Some Soviet meteorologists maintain that the climate of Northern Europe, Asia and America will get "markedly warmer" by the year 2000 and link this with the known recession of the polar ice. 

In Australia during the 1970s there was very infrequent speculation in newspaper and magazine articles mentioning the possibility of an ice age but not much.  It looks as if the spate of articles that WUWT-ers remember were probably mostly in the USA.  I don't know about Europe.


Australian newspaper articles on global warming - 1957 and 1972


Of more interest are articles like this one from 1957 on global warming from CO2 emissions associated with industry.  That's a couple of years before Keeling started to measure atmospheric CO2 at Mauna Loa.  And this one from 1972 on fears about melting of the Arctic sea ice.

5 comments:

  1. "In Australia during the 1970s... "
    I have a story there. In 1976, as a very junior CSIRO scientist, I took up a position in Perth. The WA gov't had a query. Wheat farming costs had changed, and it was now possible to farm marginal country where a crop could be harvested every second or third year. They were under pressure to extend their rail and support network. What were the climate prospects?

    I had contacts at Atmospheric Physics, so I was deputed to ask. The answer was unequivocal. The Greenhouse effect was coming, and would be bad for the wheat belt. The westerlies that bring the rain would move south as the Hadley cell expands.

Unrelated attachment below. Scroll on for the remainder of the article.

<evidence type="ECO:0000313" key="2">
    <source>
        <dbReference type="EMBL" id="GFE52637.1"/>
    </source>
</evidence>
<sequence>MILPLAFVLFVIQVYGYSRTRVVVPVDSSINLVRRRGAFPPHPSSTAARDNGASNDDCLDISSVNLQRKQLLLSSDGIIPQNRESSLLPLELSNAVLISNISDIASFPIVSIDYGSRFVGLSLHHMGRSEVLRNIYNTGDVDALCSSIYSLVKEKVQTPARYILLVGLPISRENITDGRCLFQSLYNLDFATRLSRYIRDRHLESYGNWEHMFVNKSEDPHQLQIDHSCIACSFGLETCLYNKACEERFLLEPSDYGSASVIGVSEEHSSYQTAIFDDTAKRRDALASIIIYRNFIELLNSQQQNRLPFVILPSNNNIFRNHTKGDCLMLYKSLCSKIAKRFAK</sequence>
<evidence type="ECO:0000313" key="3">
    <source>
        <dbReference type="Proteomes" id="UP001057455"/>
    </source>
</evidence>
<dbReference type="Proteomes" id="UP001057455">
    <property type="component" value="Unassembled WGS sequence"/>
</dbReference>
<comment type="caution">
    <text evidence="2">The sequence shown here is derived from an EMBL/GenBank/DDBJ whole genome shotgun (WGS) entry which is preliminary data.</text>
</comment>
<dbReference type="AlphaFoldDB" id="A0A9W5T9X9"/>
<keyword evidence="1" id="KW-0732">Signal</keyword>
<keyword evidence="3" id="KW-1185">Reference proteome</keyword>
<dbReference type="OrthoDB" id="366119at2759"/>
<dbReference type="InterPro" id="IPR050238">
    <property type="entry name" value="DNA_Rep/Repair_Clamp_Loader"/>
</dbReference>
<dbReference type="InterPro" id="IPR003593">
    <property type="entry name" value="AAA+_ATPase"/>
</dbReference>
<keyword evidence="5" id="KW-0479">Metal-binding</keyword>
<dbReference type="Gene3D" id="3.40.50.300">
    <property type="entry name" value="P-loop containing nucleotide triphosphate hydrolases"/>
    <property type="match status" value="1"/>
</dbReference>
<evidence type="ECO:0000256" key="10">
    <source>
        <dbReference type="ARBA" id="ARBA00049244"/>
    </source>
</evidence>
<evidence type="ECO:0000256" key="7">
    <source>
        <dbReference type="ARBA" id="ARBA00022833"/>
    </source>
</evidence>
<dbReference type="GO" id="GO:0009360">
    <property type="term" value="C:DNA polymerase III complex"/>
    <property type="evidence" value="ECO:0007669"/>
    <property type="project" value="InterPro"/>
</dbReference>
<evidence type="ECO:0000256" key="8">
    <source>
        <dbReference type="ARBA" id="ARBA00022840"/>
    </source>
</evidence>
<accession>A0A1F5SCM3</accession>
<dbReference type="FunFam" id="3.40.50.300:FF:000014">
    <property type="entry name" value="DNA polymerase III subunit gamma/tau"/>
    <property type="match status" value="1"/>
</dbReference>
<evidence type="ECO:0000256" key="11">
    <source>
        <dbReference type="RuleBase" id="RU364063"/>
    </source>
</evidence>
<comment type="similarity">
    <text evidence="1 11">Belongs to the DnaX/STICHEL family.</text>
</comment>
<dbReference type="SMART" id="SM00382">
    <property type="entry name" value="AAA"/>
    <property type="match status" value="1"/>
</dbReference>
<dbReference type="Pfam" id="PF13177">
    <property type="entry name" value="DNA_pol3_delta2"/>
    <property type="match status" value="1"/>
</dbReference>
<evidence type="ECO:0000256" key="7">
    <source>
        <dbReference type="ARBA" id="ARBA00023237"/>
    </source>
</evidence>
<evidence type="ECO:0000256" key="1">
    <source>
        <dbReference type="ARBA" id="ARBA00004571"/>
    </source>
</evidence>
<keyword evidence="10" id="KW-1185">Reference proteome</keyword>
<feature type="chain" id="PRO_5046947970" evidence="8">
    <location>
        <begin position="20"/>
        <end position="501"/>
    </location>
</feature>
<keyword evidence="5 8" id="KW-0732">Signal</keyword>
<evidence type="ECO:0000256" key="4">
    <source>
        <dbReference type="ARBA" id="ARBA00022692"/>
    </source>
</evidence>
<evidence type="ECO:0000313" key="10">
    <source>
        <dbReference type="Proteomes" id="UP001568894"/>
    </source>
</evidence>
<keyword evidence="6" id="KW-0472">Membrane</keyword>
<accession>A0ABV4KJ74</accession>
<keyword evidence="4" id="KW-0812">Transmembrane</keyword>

So CSIRO advised against, and no expansion happened. To make our point, there was a run of three very hot dry summers. But the advice is still looking good.

    ReplyDelete
    Replies
    1. Nick, I wonder if you got information from the same person who spoke to us at the time? It was quite possibly even the same year. Anyway in the mid to late 1970s I was studying at Melb Uni and we had a guest lecturer from CSIRO who showed us the outputs of their climate model of the day.

      He said exactly the same thing about the climate changing, though the focus of the lecture was south eastern Australia.

      It was in the back of my mind when I moved back to the region - this time to the Kiewa instead of the Ovens Valley. I'm guessing we might or might have been near neighbours. Just a hunch and I could be wrong there :)

      Anyway, one of the things still on my to do list is to dig out the lecture notes and see if there are any differences in the detail between what was being said then and now.

      Delete
  2. In the early 1970s, I was in Edmonton for the longest and (maybe coldest?) winter since the turn of the twentieth century. It got so cold at times I thought my eyes would freeze, but I figured that was normal for Edmonton. It was also very pretty with lots of dry sunny days.

    I was sharing a house with a bunch of students and physics post-grads. I don't recall anyone at work or in the house or anywhere I traveled at the time mentioning they thought an ice age was coming. We got in some nice cross country skiing though.

    ReplyDelete
  3. Murry Salby has his own blog!!

    Here.

    Hat tip commmentator Liam23 at the Guardian.

    ReplyDelete
    Replies
    1. He and Judy competing for the same audience, oh the joy and laughter (or just boredumb).

      Delete